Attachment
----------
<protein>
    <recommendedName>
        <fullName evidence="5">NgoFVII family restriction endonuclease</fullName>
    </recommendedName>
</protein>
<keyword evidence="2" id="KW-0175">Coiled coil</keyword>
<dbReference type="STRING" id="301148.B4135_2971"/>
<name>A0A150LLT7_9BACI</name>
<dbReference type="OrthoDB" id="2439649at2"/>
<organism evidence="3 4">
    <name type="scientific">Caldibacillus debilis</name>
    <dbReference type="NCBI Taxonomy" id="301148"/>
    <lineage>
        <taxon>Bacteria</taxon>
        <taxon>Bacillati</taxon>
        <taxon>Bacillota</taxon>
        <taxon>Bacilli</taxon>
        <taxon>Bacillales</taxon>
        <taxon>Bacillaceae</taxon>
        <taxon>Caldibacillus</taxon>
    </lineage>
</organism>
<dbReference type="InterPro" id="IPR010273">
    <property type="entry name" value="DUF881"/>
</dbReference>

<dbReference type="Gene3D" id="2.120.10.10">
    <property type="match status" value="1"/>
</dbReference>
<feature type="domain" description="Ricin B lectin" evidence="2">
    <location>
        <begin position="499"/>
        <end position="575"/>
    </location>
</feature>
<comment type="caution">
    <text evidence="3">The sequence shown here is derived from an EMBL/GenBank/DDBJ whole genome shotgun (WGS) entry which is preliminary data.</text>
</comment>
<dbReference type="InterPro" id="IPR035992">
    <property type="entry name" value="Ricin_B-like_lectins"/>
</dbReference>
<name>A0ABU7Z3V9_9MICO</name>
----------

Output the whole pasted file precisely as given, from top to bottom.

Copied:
<protein>
    <recommendedName>
        <fullName evidence="5">NgoFVII family restriction endonuclease</fullName>
    </recommendedName>
</protein>
<keyword evidence="2" id="KW-0175">Coiled coil</keyword>
<dbReference type="STRING" id="301148.B4135_2971"/>
<name>A0A150LLT7_9BACI</name>
<dbReference type="OrthoDB" id="2439649at2"/>
<organism evidence="3 4">
    <name type="scientific">Caldibacillus debilis</name>
    <dbReference type="NCBI Taxonomy" id="301148"/>
    <lineage>
        <taxon>Bacteria</taxon>
        <taxon>Bacillati</taxon>
        <taxon>Bacillota</taxon>
        <taxon>Bacilli</taxon>
        <taxon>Bacillales</taxon>
        <taxon>Bacillaceae</taxon>
        <taxon>Caldibacillus</taxon>
    </lineage>
</organism>
<dbReference type="InterPro" id="IPR010273">
    <property type="entry name" value="DUF881"/>
</dbReference>

<dbReference type="Gene3D" id="2.120.10.10">
    <property type="match status" value="1"/>
</dbReference>
<feature type="domain" description="Ricin B lectin" evidence="2">
    <location>
        <begin position="499"/>
        <end position="575"/>
    </location>
</feature>
<comment type="caution">
    <text evidence="3">The sequence shown here is derived from an EMBL/GenBank/DDBJ whole genome shotgun (WGS) entry which is preliminary data.</text>
</comment>
<dbReference type="InterPro" id="IPR035992">
    <property type="entry name" value="Ricin_B-like_lectins"/>
</dbReference>
<name>A0ABU7Z3V9_9MICO</name>